Search engines are of great importance for what pages we find and read. But many are probably overestimating this importance now when social media is getting more popular. Nowadays we do not only find our stuff by searching, a significant part is virally spreading links. These links also bypass the reality distortion field totally.

The right to be forgotten is a great principle. But I think it should be restricted to the actual content and not services that help you find it. What we need is a globally working system for content take-down requests. These requests need to be approved by some kind of authority and the system must have built-in safeguards against misuse for censorship. Yes, keep in mind the delicate balance between freedom of speech and privacy. The neutrality of search engines should at the same time be controlled and guaranteed. If something is wrong, let’s fix reality instead of creating a reality distortion field.

Congratulations anyway to Mario Costeja González who won the case against Google. That’s an achievement even if the outcome is questionable. And the funny thing is naturally that you would have no clue who Mario Costeja González is, and that his house had to be sold to pay debts, without this thing called right to be forgotten.

BTW, if your search turned up something you don’t like and you are a European citizen, then you can continue to Googles removal process. We don’t know yet how this will work when the masses start to request removals. The process will probably be an uphill battle, so don’t hold your breath. It will be interesting to see how this develops.

 

Micke

 

Image by stockimages @ freedigitalphotos.net

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How “the Cloud” Keeps you Safe

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money, burnt, online, internet, scams

The 5 Internet scams your kid or mom is most likely to fall for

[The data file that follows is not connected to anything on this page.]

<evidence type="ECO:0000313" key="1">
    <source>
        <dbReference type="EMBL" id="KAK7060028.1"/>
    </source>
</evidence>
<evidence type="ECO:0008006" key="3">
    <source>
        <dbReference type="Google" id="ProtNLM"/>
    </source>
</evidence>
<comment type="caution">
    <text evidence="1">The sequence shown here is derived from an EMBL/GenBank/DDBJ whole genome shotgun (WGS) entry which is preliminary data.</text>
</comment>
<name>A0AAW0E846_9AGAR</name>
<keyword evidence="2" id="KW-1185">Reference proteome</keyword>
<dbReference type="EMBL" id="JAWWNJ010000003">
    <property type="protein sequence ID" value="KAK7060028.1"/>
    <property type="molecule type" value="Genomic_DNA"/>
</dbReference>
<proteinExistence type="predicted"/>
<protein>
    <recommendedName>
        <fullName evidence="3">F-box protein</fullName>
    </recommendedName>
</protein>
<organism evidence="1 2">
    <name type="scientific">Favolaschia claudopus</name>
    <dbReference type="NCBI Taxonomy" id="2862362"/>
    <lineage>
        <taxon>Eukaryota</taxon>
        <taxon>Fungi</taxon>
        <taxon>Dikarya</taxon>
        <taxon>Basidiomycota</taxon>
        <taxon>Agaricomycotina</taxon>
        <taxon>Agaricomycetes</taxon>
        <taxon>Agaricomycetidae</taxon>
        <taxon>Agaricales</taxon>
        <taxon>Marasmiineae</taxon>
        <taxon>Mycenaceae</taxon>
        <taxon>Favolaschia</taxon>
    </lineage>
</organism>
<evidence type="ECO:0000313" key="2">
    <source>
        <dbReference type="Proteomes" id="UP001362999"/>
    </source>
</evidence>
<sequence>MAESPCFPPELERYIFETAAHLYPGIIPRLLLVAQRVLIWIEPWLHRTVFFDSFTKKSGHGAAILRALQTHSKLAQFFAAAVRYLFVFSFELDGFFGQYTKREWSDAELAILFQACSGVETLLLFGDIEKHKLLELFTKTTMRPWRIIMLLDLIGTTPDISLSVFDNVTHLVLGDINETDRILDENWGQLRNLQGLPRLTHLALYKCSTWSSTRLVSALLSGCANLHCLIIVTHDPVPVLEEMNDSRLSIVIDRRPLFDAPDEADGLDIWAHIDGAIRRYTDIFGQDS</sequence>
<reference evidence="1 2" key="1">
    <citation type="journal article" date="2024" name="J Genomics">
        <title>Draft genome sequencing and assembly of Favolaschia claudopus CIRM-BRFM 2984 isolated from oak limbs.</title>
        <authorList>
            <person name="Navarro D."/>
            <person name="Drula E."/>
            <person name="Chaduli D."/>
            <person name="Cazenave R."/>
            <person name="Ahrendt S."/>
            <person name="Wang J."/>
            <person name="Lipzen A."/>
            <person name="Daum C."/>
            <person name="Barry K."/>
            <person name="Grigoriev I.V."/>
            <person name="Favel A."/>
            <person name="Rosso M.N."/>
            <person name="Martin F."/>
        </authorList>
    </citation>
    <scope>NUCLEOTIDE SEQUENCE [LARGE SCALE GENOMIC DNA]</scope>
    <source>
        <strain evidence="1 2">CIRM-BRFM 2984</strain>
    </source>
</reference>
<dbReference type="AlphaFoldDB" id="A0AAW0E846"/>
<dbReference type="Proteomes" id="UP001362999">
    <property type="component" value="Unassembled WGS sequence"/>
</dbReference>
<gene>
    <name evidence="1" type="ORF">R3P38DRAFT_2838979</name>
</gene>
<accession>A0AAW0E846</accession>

There wouldn't be billions people online every moment of every day if everyone was getting scammed all the time. Online security is, in many ways, better than ever, as are the sites designed to attract our attention. But exploits and the crooks that want to exploit us still exist, enjoying advanced malware-as-service models proven to steal our data, time and money. And with the awesome number of people online, scams only need to work a tiny percentage of the time to make the bad guys rich. We're sure you're savvy enough to avoid most trouble. But for everyone else you know, here are 5 common scams to look out for. 1. Ransomware. This scam, which F-Secure Labs has been tracking for over 5 years, prospers because it offers incredible returns -- to the scammer. "It estimated it would cost $5,900 (£3,860) to buy a ransomware kit that could return up to $90,000 in one month of operation," the BBC reports. It works like this. You suddenly get a message saying that your files are being held and you need to pay a ransom to release them. Sometimes the scam pretends to be from a police organization to make them extra scary: Anonymous cyber-currencies like bitcoin have made the scam even more appealing. "That's what really enabled the ransomware problem to explode," our Mikko Hypponen said. "Once the criminals were able to collect their ransom without getting caught, nothing was stopping them." They really do take your files and they generally will give them back. Ironically, their reputation matters since people will stop paying if they hear it won't work. Mikko recommends four ways to defend yourself from this -- and almost every scam: Always backup your important files. Ensure software is up-to-date. Be suspicious of message attachments and links in email. Always run updated comprehensive security software. He adds, "Don't pay money to these clowns unless you absolutely have to." 2. Technical support scams. 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It may even go far enough that they'll ask you directly or trick you into signing over your house to ease the pressure from your creditors. There are many warning signs to look out for. Keep in mind that if you're ever in doubt, the best step is to back off and seek advice. You can also tell the person you're going to get a second opinion on this from a lawyer. If the person you're dealing with insists that you not or freaks out in any other way, it's a good sign you're being taken. 5. Money mule scams. These scams are a variation on the 419 scams where a foreign prince asks you to hold money for him. All you have to do is wire him some first. But in this case you may actually get the money and be used as a tool of organized crime. A money mule illegally transfers money for someone in exchange for some of the take. 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